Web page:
Honda expands its U.S. sportbike line-up with a new long stroke 650cc Inline Four entry. Find out how it performs in the 2014 Honda CBR650F First Ride review.
- Although it’s assembled in Thailand, the build quality is very high and close to that of a Japanese-built machine.
- The CBR650F ($8499) is available in three colors for the ’14 model year: Candy Blue, Red, and Matte Metallic Black (w/ ABS $8999).
- The CBR-F’s seat height is an inch taller than the CBR500R, but still a little bit shorter than Honda’s sportier and track-oriented CBR600RR.
- We’re big fans of the CBR650F’s styling. It has a unique form that is clean yet edgy, but not overly so.
- The Honda CBR650F employs twin 320mm diameter disc brakes at the front with double-piston calipers by Nissin. There is plenty of stopping power on tap.
- The CBR650F’s cockpit is relaxed and conducive to long days in the saddle. The instrumentation is functional and easy to decipher at a glance.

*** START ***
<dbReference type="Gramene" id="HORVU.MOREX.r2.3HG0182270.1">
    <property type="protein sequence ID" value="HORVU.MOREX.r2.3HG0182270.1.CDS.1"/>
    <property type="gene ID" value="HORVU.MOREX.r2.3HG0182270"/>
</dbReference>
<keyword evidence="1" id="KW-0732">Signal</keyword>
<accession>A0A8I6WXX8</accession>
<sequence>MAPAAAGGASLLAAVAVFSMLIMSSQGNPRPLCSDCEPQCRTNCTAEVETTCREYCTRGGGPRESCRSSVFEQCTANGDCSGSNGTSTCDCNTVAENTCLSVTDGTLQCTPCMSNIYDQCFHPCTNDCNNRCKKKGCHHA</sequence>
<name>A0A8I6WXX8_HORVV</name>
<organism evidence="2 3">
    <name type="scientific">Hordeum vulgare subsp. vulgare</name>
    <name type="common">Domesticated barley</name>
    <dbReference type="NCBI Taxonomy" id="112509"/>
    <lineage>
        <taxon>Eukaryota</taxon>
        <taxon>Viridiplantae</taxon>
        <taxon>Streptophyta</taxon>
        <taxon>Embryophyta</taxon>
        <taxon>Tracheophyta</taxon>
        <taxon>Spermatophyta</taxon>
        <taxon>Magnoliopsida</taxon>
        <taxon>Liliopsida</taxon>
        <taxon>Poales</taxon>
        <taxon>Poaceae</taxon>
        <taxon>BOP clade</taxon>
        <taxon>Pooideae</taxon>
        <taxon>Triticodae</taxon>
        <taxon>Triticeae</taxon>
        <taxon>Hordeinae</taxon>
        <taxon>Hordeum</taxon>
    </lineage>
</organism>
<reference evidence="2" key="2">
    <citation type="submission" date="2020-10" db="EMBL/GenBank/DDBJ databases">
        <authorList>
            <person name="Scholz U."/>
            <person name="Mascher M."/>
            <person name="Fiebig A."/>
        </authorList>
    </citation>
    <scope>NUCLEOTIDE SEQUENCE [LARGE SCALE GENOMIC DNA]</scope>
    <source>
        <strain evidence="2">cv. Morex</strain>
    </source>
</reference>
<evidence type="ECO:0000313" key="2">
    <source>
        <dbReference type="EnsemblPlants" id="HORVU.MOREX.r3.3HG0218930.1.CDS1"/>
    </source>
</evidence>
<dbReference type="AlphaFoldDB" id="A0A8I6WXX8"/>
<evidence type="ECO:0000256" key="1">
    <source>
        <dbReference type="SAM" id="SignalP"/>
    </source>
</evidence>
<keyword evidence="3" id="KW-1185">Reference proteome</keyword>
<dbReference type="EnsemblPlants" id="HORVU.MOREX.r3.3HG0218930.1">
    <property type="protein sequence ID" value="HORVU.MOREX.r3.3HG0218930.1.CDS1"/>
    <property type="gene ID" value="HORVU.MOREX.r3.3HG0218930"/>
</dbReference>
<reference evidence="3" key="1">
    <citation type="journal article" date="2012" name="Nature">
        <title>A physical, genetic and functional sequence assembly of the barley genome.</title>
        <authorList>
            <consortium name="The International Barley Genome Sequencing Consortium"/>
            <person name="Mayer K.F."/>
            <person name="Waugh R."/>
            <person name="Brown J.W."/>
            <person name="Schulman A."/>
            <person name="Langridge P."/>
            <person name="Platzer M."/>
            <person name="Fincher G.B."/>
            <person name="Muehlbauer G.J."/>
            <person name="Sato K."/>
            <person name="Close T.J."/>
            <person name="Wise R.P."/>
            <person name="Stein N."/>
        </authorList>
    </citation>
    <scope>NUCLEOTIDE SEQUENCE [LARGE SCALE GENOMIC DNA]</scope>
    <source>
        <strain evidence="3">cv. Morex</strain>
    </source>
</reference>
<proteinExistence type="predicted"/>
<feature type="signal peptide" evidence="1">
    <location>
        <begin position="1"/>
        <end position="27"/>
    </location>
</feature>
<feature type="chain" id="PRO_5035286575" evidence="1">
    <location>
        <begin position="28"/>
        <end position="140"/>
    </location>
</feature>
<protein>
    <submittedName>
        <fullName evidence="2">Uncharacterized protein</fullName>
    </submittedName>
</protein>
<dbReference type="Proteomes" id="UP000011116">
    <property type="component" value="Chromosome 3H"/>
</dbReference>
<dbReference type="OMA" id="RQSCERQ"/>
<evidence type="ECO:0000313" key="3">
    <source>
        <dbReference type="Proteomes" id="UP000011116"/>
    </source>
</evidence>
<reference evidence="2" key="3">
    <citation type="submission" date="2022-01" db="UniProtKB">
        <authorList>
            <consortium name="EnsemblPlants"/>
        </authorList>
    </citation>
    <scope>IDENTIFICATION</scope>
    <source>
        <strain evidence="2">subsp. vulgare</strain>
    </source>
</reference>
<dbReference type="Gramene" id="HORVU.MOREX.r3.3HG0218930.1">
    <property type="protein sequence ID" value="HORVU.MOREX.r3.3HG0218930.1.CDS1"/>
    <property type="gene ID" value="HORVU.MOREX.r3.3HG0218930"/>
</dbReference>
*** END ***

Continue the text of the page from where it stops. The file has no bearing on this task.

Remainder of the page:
- Although the CBR-F’s engine appears the same as the CBR600RR, the parts fiche confirms that the engine cases and cylinder head are indeed different with the CBR650F tuned for torque and low-to-mid acceleration performance.
- Honda engineers copied the styling of the CBR-F’s symmetrical headers from that of the ’74 CB400.
- The CBR650F’s ergonomics are laid out well. This is one of the least demanding sportbike-style motorcycles on the road.
- The weak link it the CBR650F’s otherwise great handling are the OE-fitted Dunlop Sportmax D222’s. The tires perform fine at a moderate pace but are still the first components we’d replace if it was our motorcycle.
- The CBR650F’s handling is typical of a modern Honda sportbike: agile, accurate and easy to get a feel for.
- The CBR650F’s engine has a peppier bottom-end than a standard 600cc Supersport. And although it’s a little slower to rev it performs well on the road with decent acceleration in its first three, or four gears.